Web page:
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The Army in Cromwellian England, 1649-1660$
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Henry Reece

Print publication date: 2013

Print ISBN-13: 9780198200635

Published to Oxford Scholarship Online: January 2013

DOI: 10.1093/acprof:oso/9780198200635.001.0001

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The Garrisoning and Quartering of the Army

The Garrisoning and Quartering of the Army

Chapter:
(p.76) (p.77) 4 The Garrisoning and Quartering of the Army
Source:
The Army in Cromwellian England, 1649-1660
Author(s):

Henry Reece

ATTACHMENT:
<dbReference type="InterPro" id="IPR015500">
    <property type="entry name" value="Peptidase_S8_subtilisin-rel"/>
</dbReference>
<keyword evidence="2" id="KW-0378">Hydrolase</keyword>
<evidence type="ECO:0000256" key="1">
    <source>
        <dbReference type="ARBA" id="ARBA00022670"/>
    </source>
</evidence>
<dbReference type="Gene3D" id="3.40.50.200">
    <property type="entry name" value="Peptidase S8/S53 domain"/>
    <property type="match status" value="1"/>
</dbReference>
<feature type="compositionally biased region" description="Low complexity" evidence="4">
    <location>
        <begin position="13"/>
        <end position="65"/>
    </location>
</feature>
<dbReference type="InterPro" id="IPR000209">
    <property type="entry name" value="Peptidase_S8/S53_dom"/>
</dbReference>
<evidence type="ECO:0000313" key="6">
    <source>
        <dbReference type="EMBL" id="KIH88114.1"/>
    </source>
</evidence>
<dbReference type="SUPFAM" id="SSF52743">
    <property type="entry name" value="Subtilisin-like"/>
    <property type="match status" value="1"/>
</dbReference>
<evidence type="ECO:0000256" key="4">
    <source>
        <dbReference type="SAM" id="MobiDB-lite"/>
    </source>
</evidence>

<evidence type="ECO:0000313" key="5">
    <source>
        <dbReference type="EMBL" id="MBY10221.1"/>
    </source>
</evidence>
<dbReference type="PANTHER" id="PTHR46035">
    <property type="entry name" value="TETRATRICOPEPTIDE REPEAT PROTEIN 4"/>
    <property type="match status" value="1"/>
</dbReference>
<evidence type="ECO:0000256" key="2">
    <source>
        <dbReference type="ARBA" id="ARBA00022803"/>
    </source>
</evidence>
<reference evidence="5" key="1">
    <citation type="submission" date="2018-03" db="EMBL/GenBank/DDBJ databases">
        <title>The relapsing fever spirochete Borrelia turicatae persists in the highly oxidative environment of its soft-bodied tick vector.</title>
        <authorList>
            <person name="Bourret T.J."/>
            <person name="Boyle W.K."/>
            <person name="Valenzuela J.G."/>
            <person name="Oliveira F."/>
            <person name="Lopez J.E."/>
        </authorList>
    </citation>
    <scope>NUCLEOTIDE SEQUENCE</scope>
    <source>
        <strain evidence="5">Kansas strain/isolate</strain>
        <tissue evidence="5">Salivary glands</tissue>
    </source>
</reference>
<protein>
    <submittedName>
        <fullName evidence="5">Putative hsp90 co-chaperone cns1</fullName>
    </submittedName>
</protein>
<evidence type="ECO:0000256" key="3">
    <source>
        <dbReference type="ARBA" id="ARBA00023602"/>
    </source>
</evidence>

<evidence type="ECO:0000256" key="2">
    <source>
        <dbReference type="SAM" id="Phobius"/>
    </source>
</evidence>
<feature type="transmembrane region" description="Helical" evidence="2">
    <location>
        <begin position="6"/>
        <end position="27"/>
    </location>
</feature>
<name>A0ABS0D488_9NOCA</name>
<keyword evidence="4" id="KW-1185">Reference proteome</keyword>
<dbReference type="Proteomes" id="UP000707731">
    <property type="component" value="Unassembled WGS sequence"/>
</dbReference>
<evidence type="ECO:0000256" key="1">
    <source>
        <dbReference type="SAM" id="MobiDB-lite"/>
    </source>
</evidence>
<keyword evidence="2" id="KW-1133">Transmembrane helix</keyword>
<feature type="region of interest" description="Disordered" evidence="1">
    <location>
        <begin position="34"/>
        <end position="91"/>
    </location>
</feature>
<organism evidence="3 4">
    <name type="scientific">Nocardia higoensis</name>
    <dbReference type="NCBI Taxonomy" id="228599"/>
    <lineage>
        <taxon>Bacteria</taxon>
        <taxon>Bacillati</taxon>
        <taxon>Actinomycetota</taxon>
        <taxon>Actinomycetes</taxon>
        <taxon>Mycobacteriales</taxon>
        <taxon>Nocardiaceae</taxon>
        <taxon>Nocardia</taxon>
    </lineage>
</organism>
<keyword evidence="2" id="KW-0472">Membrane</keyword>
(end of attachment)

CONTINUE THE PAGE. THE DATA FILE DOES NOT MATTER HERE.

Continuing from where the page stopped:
Publisher:
Oxford University Press
DOI:10.1093/acprof:oso/9780198200635.003.0005

Decisions on which towns would be garrisoned and where the army would be quartered led to greatly differing experiences of the military presence for different parts of England. This chapter describes how successive Interregnum governments were determined to avoid a repetition of the consequences of the fall of Colchester, a major inland garrison, to the royalists in the second civil war. The focus of government policy was on forts rather than fortified towns, and on coastal garrisons rather than inland towns. The chapter considers the rationale for maintaining maritime garrisons, and describes where units of the marching army, particularly cavalry, quartered to complement the siting of garrisons. It shows how government was able to reconcile its strategic imperative with the necessity to maintain a visible military presence in large towns.

Keywords:   garrisons, quartering, Colchester, inland towns, maritime garrisons, cavalry, marching army, military presence

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